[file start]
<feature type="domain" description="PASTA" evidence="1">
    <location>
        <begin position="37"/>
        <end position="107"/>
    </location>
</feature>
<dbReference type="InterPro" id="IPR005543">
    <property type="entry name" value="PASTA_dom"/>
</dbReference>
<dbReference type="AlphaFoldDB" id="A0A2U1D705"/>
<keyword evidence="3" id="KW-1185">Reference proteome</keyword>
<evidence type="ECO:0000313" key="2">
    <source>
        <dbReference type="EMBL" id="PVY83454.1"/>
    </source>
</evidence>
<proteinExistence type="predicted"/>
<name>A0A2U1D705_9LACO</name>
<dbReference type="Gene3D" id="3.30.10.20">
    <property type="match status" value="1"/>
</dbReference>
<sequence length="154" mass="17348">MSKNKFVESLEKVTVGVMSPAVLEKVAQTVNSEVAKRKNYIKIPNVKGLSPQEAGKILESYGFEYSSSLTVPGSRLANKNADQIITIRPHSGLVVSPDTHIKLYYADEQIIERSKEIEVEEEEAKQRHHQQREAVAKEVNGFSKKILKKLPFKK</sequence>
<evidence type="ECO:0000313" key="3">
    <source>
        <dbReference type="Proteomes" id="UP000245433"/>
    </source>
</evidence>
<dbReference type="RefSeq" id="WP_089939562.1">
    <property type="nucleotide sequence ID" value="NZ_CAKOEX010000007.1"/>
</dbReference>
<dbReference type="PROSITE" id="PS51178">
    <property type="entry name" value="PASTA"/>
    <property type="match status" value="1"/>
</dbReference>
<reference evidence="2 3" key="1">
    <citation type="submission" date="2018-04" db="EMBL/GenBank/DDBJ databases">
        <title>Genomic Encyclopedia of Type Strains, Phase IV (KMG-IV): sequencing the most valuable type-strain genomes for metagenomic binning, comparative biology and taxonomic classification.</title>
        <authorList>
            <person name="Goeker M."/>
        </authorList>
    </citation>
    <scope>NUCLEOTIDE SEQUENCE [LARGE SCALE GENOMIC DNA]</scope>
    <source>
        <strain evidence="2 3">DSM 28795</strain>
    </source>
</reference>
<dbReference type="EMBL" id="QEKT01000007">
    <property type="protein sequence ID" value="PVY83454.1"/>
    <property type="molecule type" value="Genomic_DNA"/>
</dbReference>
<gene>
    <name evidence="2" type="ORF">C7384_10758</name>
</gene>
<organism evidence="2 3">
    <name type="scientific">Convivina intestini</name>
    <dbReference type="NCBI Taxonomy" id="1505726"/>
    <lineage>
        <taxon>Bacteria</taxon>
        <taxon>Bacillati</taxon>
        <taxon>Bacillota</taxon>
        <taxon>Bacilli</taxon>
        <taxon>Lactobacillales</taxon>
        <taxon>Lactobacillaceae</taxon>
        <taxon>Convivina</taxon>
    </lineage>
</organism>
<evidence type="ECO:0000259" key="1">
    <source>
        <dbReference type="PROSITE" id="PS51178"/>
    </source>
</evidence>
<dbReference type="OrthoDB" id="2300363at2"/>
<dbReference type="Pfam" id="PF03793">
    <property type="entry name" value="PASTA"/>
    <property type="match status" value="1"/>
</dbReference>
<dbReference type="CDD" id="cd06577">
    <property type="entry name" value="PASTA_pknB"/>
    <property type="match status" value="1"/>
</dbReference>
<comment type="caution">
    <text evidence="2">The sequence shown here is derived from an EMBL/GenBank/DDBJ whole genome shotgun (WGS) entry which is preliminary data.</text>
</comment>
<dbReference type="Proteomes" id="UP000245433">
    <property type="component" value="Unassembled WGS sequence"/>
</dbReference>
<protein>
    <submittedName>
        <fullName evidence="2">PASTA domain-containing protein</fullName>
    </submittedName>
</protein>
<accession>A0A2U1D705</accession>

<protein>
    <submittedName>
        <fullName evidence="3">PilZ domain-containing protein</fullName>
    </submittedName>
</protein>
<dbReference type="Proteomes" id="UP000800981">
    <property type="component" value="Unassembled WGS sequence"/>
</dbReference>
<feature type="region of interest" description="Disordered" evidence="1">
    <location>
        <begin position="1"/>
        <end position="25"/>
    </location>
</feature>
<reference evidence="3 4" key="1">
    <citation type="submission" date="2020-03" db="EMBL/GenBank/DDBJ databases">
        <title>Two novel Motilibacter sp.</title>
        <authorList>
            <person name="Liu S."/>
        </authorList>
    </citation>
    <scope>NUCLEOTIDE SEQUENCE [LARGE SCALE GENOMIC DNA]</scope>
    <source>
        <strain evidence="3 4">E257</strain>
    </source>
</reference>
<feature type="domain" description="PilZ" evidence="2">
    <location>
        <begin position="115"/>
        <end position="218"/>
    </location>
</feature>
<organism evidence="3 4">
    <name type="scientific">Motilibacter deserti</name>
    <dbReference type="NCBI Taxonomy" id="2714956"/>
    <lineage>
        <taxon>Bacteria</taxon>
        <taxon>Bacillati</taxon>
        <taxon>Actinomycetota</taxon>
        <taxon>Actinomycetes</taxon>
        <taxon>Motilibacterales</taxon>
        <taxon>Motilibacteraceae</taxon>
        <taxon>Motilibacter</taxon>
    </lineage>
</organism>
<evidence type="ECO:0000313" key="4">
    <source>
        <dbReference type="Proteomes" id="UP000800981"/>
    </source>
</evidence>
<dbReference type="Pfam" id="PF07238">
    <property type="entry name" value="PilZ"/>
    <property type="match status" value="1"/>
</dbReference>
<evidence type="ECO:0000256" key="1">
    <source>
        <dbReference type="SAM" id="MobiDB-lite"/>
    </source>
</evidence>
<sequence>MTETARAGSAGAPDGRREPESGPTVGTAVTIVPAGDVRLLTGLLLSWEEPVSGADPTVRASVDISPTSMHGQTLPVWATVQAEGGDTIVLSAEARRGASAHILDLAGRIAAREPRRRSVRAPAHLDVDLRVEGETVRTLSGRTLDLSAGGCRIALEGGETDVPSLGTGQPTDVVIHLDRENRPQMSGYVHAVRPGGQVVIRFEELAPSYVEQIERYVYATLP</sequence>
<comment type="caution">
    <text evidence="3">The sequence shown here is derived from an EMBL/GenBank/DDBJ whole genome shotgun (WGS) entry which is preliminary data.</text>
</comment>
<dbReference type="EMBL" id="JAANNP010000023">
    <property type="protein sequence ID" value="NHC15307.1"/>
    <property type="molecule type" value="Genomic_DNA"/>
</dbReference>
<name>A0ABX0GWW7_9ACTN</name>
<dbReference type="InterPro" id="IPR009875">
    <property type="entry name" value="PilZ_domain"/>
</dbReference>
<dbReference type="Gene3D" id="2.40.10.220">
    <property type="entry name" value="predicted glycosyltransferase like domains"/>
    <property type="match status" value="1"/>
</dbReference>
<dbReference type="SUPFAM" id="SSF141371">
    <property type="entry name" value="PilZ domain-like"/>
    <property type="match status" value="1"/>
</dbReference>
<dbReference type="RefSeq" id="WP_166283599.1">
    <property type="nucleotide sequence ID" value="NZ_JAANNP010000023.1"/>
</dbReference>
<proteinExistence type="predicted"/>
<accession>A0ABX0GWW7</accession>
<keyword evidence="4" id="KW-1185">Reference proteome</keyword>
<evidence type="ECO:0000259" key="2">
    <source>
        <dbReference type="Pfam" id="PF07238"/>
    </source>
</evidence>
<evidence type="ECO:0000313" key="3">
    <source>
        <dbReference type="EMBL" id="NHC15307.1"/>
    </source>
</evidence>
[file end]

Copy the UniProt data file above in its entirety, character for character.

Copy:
<feature type="domain" description="PASTA" evidence="1">
    <location>
        <begin position="37"/>
        <end position="107"/>
    </location>
</feature>
<dbReference type="InterPro" id="IPR005543">
    <property type="entry name" value="PASTA_dom"/>
</dbReference>
<dbReference type="AlphaFoldDB" id="A0A2U1D705"/>
<keyword evidence="3" id="KW-1185">Reference proteome</keyword>
<evidence type="ECO:0000313" key="2">
    <source>
        <dbReference type="EMBL" id="PVY83454.1"/>
    </source>
</evidence>
<proteinExistence type="predicted"/>
<name>A0A2U1D705_9LACO</name>
<dbReference type="Gene3D" id="3.30.10.20">
    <property type="match status" value="1"/>
</dbReference>
<sequence length="154" mass="17348">MSKNKFVESLEKVTVGVMSPAVLEKVAQTVNSEVAKRKNYIKIPNVKGLSPQEAGKILESYGFEYSSSLTVPGSRLANKNADQIITIRPHSGLVVSPDTHIKLYYADEQIIERSKEIEVEEEEAKQRHHQQREAVAKEVNGFSKKILKKLPFKK</sequence>
<evidence type="ECO:0000313" key="3">
    <source>
        <dbReference type="Proteomes" id="UP000245433"/>
    </source>
</evidence>
<dbReference type="RefSeq" id="WP_089939562.1">
    <property type="nucleotide sequence ID" value="NZ_CAKOEX010000007.1"/>
</dbReference>
<dbReference type="PROSITE" id="PS51178">
    <property type="entry name" value="PASTA"/>
    <property type="match status" value="1"/>
</dbReference>
<reference evidence="2 3" key="1">
    <citation type="submission" date="2018-04" db="EMBL/GenBank/DDBJ databases">
        <title>Genomic Encyclopedia of Type Strains, Phase IV (KMG-IV): sequencing the most valuable type-strain genomes for metagenomic binning, comparative biology and taxonomic classification.</title>
        <authorList>
            <person name="Goeker M."/>
        </authorList>
    </citation>
    <scope>NUCLEOTIDE SEQUENCE [LARGE SCALE GENOMIC DNA]</scope>
    <source>
        <strain evidence="2 3">DSM 28795</strain>
    </source>
</reference>
<dbReference type="EMBL" id="QEKT01000007">
    <property type="protein sequence ID" value="PVY83454.1"/>
    <property type="molecule type" value="Genomic_DNA"/>
</dbReference>
<gene>
    <name evidence="2" type="ORF">C7384_10758</name>
</gene>
<organism evidence="2 3">
    <name type="scientific">Convivina intestini</name>
    <dbReference type="NCBI Taxonomy" id="1505726"/>
    <lineage>
        <taxon>Bacteria</taxon>
        <taxon>Bacillati</taxon>
        <taxon>Bacillota</taxon>
        <taxon>Bacilli</taxon>
        <taxon>Lactobacillales</taxon>
        <taxon>Lactobacillaceae</taxon>
        <taxon>Convivina</taxon>
    </lineage>
</organism>
<evidence type="ECO:0000259" key="1">
    <source>
        <dbReference type="PROSITE" id="PS51178"/>
    </source>
</evidence>
<dbReference type="OrthoDB" id="2300363at2"/>
<dbReference type="Pfam" id="PF03793">
    <property type="entry name" value="PASTA"/>
    <property type="match status" value="1"/>
</dbReference>
<dbReference type="CDD" id="cd06577">
    <property type="entry name" value="PASTA_pknB"/>
    <property type="match status" value="1"/>
</dbReference>
<comment type="caution">
    <text evidence="2">The sequence shown here is derived from an EMBL/GenBank/DDBJ whole genome shotgun (WGS) entry which is preliminary data.</text>
</comment>
<dbReference type="Proteomes" id="UP000245433">
    <property type="component" value="Unassembled WGS sequence"/>
</dbReference>
<protein>
    <submittedName>
        <fullName evidence="2">PASTA domain-containing protein</fullName>
    </submittedName>
</protein>
<accession>A0A2U1D705</accession>

<protein>
    <submittedName>
        <fullName evidence="3">PilZ domain-containing protein</fullName>
    </submittedName>
</protein>
<dbReference type="Proteomes" id="UP000800981">
    <property type="component" value="Unassembled WGS sequence"/>
</dbReference>
<feature type="region of interest" description="Disordered" evidence="1">
    <location>
        <begin position="1"/>
        <end position="25"/>
    </location>
</feature>
<reference evidence="3 4" key="1">
    <citation type="submission" date="2020-03" db="EMBL/GenBank/DDBJ databases">
        <title>Two novel Motilibacter sp.</title>
        <authorList>
            <person name="Liu S."/>
        </authorList>
    </citation>
    <scope>NUCLEOTIDE SEQUENCE [LARGE SCALE GENOMIC DNA]</scope>
    <source>
        <strain evidence="3 4">E257</strain>
    </source>
</reference>
<feature type="domain" description="PilZ" evidence="2">
    <location>
        <begin position="115"/>
        <end position="218"/>
    </location>
</feature>
<organism evidence="3 4">
    <name type="scientific">Motilibacter deserti</name>
    <dbReference type="NCBI Taxonomy" id="2714956"/>
    <lineage>
        <taxon>Bacteria</taxon>
        <taxon>Bacillati</taxon>
        <taxon>Actinomycetota</taxon>
        <taxon>Actinomycetes</taxon>
        <taxon>Motilibacterales</taxon>
        <taxon>Motilibacteraceae</taxon>
        <taxon>Motilibacter</taxon>
    </lineage>
</organism>
<evidence type="ECO:0000313" key="4">
    <source>
        <dbReference type="Proteomes" id="UP000800981"/>
    </source>
</evidence>
<dbReference type="Pfam" id="PF07238">
    <property type="entry name" value="PilZ"/>
    <property type="match status" value="1"/>
</dbReference>
<evidence type="ECO:0000256" key="1">
    <source>
        <dbReference type="SAM" id="MobiDB-lite"/>
    </source>
</evidence>
<sequence>MTETARAGSAGAPDGRREPESGPTVGTAVTIVPAGDVRLLTGLLLSWEEPVSGADPTVRASVDISPTSMHGQTLPVWATVQAEGGDTIVLSAEARRGASAHILDLAGRIAAREPRRRSVRAPAHLDVDLRVEGETVRTLSGRTLDLSAGGCRIALEGGETDVPSLGTGQPTDVVIHLDRENRPQMSGYVHAVRPGGQVVIRFEELAPSYVEQIERYVYATLP</sequence>
<comment type="caution">
    <text evidence="3">The sequence shown here is derived from an EMBL/GenBank/DDBJ whole genome shotgun (WGS) entry which is preliminary data.</text>
</comment>
<dbReference type="EMBL" id="JAANNP010000023">
    <property type="protein sequence ID" value="NHC15307.1"/>
    <property type="molecule type" value="Genomic_DNA"/>
</dbReference>
<name>A0ABX0GWW7_9ACTN</name>
<dbReference type="InterPro" id="IPR009875">
    <property type="entry name" value="PilZ_domain"/>
</dbReference>
<dbReference type="Gene3D" id="2.40.10.220">
    <property type="entry name" value="predicted glycosyltransferase like domains"/>
    <property type="match status" value="1"/>
</dbReference>
<dbReference type="SUPFAM" id="SSF141371">
    <property type="entry name" value="PilZ domain-like"/>
    <property type="match status" value="1"/>
</dbReference>
<dbReference type="RefSeq" id="WP_166283599.1">
    <property type="nucleotide sequence ID" value="NZ_JAANNP010000023.1"/>
</dbReference>
<proteinExistence type="predicted"/>
<accession>A0ABX0GWW7</accession>
<keyword evidence="4" id="KW-1185">Reference proteome</keyword>
<evidence type="ECO:0000259" key="2">
    <source>
        <dbReference type="Pfam" id="PF07238"/>
    </source>
</evidence>
<evidence type="ECO:0000313" key="3">
    <source>
        <dbReference type="EMBL" id="NHC15307.1"/>
    </source>
</evidence>